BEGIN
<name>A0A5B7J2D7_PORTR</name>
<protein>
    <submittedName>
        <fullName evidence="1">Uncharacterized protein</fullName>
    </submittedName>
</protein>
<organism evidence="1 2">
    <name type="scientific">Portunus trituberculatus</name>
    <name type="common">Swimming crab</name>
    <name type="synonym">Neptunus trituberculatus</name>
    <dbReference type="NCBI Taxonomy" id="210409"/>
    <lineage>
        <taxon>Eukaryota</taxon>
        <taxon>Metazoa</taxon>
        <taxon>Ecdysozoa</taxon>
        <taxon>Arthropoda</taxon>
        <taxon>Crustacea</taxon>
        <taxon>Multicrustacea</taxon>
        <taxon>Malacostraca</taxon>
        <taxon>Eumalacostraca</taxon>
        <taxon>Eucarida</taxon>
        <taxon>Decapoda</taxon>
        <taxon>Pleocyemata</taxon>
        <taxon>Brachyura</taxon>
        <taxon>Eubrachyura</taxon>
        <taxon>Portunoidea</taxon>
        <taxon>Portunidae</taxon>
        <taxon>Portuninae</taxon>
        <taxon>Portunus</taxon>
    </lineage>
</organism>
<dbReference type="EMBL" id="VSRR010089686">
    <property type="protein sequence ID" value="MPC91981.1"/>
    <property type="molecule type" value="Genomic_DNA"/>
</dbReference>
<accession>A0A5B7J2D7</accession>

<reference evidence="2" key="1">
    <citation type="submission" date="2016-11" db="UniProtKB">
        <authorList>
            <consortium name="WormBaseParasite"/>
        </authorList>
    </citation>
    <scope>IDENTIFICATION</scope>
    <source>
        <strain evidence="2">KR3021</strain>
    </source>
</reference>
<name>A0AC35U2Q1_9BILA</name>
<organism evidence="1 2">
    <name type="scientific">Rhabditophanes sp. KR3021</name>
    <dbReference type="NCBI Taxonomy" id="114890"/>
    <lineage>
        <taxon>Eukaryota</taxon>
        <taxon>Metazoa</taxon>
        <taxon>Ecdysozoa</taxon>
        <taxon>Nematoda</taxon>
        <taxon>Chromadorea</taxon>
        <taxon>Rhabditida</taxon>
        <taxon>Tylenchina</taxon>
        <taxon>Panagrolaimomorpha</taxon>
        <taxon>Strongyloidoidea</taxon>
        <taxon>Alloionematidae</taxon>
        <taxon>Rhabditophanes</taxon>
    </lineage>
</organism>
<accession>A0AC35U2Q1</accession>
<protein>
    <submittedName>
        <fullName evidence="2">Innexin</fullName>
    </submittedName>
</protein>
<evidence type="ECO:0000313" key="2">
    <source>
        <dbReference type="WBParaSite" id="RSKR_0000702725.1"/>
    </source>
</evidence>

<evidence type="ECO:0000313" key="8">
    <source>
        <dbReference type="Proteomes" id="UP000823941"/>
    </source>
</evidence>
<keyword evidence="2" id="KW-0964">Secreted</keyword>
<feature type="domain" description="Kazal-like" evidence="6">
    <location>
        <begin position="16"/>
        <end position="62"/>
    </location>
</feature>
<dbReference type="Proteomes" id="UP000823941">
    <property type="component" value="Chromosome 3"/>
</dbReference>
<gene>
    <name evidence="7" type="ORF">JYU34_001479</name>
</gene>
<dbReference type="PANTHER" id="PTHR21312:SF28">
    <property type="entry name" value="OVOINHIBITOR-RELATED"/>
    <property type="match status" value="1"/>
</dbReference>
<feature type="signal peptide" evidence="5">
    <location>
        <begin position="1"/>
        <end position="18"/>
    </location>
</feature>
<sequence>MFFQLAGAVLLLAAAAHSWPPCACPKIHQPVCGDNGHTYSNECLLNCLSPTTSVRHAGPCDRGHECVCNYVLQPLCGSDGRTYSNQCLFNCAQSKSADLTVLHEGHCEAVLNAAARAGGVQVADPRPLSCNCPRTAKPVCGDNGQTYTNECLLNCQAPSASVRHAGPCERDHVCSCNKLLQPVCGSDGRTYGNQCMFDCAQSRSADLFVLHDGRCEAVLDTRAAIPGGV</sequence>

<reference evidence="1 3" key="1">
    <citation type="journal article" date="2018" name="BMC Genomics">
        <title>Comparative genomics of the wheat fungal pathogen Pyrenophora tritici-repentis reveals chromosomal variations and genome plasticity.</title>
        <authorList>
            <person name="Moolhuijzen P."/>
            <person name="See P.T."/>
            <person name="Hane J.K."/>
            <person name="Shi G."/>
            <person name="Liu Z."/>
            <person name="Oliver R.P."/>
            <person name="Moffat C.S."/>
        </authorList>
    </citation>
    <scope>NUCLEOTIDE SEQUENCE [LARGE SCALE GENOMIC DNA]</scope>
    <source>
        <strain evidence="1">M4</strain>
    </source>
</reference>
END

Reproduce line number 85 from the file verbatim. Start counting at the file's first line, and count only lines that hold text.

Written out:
        <begin position="16"/>